Emily Previti published a piece for Pennsylvania’s Keystone Crossroads media site at the end of last week that details just how the congressional outcome might have changed if the state Supreme Court had not altered the Pennsylvania federal map.

The Pennsylvania high court ruled about a year before the last election that the 2011 redistricting legislative package was a political gerrymander in relation to the state’s constitution. The court then instituted new boundaries for the 2018 and 2020 elections, designed to bridge the gap until the next census, reapportionment, and redistricting processes begin again.

The court majority reasoned that the previous congressional map routinely yielding a 13R-5D congressional result was out of sync with a statewide electorate that usually favors Democrats, among other reasons. Yet, according to the Previti article, such may not have been the case.

Click on above map to see full story and interactive map at the Keystone Crossroads media site.

After overlaying the new court-imposed 18-district congressional map (above) that returned a 9R-9D result from the previous 12R-6D delegation split (the division changed when Democrat Conor Lamb won an early 2018 special election in a previously Republican 18th CD), Previti concludes that the same 9-9 split we see today may well have occurred even under the previous map.

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The Policy Divide in 2019

By Jim Ellis

Jan. 31, 2019 — The Pew Research Center for US Politics and Policy released the results of its annual “Public’s Priorities” survey (Jan. 9-14; 1,505 US adults) and found areas of both consistencies and great change from within the aggregate responses.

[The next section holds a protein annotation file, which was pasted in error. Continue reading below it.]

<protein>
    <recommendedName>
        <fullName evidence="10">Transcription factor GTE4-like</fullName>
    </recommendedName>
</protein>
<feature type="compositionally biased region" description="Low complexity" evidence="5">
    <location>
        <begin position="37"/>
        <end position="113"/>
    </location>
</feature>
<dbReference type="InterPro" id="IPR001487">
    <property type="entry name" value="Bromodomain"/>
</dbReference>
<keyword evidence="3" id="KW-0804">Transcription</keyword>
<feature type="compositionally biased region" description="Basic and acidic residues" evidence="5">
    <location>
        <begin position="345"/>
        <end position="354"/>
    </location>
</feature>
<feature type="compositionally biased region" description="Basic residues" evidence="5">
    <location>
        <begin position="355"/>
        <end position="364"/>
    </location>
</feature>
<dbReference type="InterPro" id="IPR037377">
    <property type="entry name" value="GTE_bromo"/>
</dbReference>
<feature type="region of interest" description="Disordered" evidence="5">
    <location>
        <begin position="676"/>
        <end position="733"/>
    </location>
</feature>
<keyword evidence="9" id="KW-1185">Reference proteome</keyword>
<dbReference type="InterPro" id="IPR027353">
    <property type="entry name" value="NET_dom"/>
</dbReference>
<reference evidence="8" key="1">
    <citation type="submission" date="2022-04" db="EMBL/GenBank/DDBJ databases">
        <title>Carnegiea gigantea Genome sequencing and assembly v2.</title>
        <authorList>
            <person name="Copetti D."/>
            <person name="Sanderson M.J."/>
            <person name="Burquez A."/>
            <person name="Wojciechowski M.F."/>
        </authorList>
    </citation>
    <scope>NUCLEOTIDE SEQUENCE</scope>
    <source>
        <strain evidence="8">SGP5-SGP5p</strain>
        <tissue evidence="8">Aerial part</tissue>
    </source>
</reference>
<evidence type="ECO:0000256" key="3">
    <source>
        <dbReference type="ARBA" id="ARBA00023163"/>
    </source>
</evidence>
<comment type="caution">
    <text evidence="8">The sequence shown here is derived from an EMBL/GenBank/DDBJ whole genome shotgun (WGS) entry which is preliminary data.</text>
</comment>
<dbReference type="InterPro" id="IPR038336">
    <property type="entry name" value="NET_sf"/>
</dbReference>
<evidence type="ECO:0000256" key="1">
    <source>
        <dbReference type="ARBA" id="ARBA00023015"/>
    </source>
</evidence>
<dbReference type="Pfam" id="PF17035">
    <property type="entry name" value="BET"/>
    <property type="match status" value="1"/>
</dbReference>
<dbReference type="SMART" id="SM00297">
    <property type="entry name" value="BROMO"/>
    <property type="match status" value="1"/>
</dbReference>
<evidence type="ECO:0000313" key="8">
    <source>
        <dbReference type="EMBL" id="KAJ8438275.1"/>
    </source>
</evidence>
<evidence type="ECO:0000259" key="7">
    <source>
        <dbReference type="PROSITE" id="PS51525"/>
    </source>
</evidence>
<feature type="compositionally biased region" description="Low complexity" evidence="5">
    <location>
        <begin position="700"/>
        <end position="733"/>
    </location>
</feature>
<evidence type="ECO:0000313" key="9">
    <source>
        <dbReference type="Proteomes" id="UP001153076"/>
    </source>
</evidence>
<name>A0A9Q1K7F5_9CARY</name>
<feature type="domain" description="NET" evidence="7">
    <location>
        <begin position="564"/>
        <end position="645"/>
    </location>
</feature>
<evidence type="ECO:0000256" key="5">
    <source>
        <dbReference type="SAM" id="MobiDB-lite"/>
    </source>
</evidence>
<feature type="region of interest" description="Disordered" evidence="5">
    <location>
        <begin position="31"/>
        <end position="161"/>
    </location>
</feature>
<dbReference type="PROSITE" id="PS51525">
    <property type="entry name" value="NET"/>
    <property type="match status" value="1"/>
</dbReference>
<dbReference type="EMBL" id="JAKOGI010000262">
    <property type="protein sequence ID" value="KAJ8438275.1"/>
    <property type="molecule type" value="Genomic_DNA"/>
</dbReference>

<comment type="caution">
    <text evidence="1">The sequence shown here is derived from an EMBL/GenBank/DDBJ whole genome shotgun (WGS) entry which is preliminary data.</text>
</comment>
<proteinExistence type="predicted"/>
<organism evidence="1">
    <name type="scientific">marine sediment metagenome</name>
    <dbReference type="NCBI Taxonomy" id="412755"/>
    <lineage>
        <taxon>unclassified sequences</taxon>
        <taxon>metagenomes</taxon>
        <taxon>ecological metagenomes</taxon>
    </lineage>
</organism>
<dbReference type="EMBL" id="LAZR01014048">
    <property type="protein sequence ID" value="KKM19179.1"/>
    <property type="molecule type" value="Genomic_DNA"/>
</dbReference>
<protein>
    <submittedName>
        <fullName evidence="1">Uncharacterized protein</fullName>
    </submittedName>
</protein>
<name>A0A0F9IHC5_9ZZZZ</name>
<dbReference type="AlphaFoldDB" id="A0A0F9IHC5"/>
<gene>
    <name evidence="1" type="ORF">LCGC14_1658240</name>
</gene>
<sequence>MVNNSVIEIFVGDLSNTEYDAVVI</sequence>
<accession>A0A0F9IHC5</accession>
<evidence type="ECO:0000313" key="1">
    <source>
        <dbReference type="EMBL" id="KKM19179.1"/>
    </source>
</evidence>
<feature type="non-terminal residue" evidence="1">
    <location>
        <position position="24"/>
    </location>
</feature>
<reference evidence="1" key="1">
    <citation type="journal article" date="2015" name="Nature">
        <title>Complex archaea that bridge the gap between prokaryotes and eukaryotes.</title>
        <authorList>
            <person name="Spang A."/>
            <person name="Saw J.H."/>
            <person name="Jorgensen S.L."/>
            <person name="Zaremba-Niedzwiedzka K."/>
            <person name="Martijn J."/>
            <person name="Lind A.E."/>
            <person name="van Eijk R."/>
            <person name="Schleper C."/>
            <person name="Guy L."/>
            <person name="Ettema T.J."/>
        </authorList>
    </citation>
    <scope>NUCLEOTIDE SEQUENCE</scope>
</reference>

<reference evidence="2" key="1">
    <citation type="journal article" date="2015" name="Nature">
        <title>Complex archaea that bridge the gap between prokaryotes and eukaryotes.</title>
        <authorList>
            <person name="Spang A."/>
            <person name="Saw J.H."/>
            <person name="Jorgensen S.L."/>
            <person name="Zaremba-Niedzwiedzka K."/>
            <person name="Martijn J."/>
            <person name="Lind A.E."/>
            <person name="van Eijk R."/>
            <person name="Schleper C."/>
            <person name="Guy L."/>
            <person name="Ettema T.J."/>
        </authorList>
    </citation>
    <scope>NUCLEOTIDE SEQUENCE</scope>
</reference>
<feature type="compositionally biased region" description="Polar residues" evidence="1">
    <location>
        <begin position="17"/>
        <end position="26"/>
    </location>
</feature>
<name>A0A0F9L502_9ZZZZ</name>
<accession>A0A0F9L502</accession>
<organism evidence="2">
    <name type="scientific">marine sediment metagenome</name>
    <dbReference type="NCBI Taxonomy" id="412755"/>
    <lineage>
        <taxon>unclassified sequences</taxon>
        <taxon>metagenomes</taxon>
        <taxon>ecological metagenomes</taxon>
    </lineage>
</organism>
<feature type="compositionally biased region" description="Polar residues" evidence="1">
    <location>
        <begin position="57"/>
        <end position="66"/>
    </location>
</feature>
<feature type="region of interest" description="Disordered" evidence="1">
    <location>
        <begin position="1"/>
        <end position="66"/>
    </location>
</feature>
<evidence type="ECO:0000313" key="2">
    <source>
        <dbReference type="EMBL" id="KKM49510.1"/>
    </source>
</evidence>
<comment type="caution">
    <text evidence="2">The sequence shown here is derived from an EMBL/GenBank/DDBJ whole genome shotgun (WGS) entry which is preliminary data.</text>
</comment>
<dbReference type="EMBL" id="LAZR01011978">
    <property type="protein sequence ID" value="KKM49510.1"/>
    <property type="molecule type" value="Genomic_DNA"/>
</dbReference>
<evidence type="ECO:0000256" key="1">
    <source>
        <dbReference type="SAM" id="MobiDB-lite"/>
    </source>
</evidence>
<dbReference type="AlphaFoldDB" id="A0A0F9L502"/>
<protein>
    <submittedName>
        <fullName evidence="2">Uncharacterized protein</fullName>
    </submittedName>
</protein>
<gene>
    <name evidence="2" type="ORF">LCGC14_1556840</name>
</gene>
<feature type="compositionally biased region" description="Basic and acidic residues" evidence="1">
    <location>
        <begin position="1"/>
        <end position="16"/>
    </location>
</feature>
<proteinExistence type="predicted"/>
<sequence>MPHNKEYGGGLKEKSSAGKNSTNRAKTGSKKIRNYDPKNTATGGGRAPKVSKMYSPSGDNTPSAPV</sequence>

In terms of stability, the top priorities remain almost unchanged from last year:

  • The Economy
  • Healthcare Costs
  • Education
  • Terrorism
  • Social Security
  • Medicare

However, the stark partisan divide among some of these and other issues is worthy of further examination.

For example, while 70 percent of the respondents believe the economy should be a top priority for the president and Congress, there is a 15-point gap between the positions of Republicans and Democrats. On the GOP side, 79 percent said the economy should be a top priority, while only 64 percent of Democrats agreed.

The ratio is reversed when contemplating healthcare costs. While 77 percent of Democrats said this should be a top governmental priority, only 59 percent of Republicans answered the same.

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American Electorate Tracking Poll:
A Look at The Underlying Numbers

By Jim Ellis

Jan. 29, 2019 — In the past couple of days, the new Morning Consult American electorate tracking poll (Jan. 18-22 — 1,996 US registered voters; 35 percent self-identified Democrats, 33 percent Independent, 32 percent Republican) captured media attention because it released a national Democratic presidential primary ballot test.